Author + information
- Received January 11, 2008
- Revision received April 11, 2008
- Accepted May 22, 2008
- Published online August 1, 2008.
- Deborah H. Kwon, MD⁎,
- Samir R. Kapadia, MD, FACC⁎,
- E. Murat Tuzcu, MD, FACC⁎,
- Carmel M. Halley, MD⁎,
- Eiran Z. Gorodeski, MD, MPH⁎,
- Ronan J. Curtin, MD⁎,
- Maran Thamilarasan, MD, FACC⁎,
- Nicholas G. Smedira, MD, FACC†,
- Bruce W. Lytle, MD, FACC†,
- Harry M. Lever, MD, FACC⁎ and
- Milind Y. Desai, MD, FACC⁎,⁎ ()
- ↵⁎Reprint requests and correspondence:
Dr. Milind Y. Desai, Department of Cardiovascular Medicine, Desk F 15, 9500 Euclid Avenue, Cleveland, Ohio 44195.
Objectives We sought to assess outcomes of alcohol septal ablation (ASA) in high-risk patients.
Background Because surgical myectomy is the preferred treatment in patients with symptomatic hypertrophic obstructive cardiomyopathy (HOCM) at our institution, we perform ASA in patients who are at high risk for surgery.
Methods We studied 55 symptomatic HOCM patients (mean age 63 ± 13 years, 67% women, mean follow-up 8 ± 1 years), at high risk for surgery (as the result of age/comorbidities) who had ASA between 1997 and 2000. The following were recorded at baseline, 3 months, and 1 year: septal thickness, maximal (resting or provocable) left ventricular outflow tract gradient, Minnesota living with heart failure questionnaire score, and the presence of a permanent pacemaker. All-cause mortality was recorded.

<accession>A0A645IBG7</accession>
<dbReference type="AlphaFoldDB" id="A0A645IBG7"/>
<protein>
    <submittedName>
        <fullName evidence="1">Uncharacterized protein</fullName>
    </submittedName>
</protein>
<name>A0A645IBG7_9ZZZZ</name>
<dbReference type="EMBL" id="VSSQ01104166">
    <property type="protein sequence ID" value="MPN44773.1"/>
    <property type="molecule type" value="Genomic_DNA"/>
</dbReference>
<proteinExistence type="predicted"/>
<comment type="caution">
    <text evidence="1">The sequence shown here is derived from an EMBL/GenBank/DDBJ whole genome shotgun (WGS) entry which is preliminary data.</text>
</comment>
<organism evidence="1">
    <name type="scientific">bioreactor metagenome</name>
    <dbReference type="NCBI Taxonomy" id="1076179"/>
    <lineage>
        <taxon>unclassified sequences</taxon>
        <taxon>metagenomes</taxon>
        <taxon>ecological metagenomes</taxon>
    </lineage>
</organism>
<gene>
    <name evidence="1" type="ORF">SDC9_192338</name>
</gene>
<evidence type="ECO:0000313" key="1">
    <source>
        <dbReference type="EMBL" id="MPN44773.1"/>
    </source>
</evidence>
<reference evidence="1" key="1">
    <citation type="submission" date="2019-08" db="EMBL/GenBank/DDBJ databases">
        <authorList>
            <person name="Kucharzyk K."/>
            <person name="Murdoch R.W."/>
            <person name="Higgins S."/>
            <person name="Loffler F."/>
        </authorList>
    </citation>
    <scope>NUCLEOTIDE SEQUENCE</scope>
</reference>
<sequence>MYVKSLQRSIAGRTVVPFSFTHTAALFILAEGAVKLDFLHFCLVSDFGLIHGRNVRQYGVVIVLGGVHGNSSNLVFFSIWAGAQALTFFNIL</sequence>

Results No patients died at 48 h, 2 died at 1 year, 7 died at 5 years, and 13 died at 10 years. Only age >65 years at time of ASA predicted long-term mortality (log-rank p = 0.03). Mean maximal left ventricular outflow tract gradient (104 ± 35 mm Hg vs. 49 ± 28 mm Hg), septal thickness (2.4 ± 0.4 cm vs. 1.8 ± 0.6 cm), and Minnesota living with heart failure score (63 vs. 25) improved at 3 months, compared with baseline (all p < 0.001), with no significant changes at 1 year. New permanent pacemaker was present in 26% of patients.
Conclusions In symptomatic HOCM patients who are at high risk for surgery, ASA is associated with symptomatic improvement and low short-term mortality; with long-term mortality only associated with older age at time of procedure. In symptomatic HOCM patients at high-risk for surgery, ASA is a viable option.
- Received January 11, 2008.
- Revision received April 11, 2008.
- Accepted May 22, 2008.
- American College of Cardiology Foundation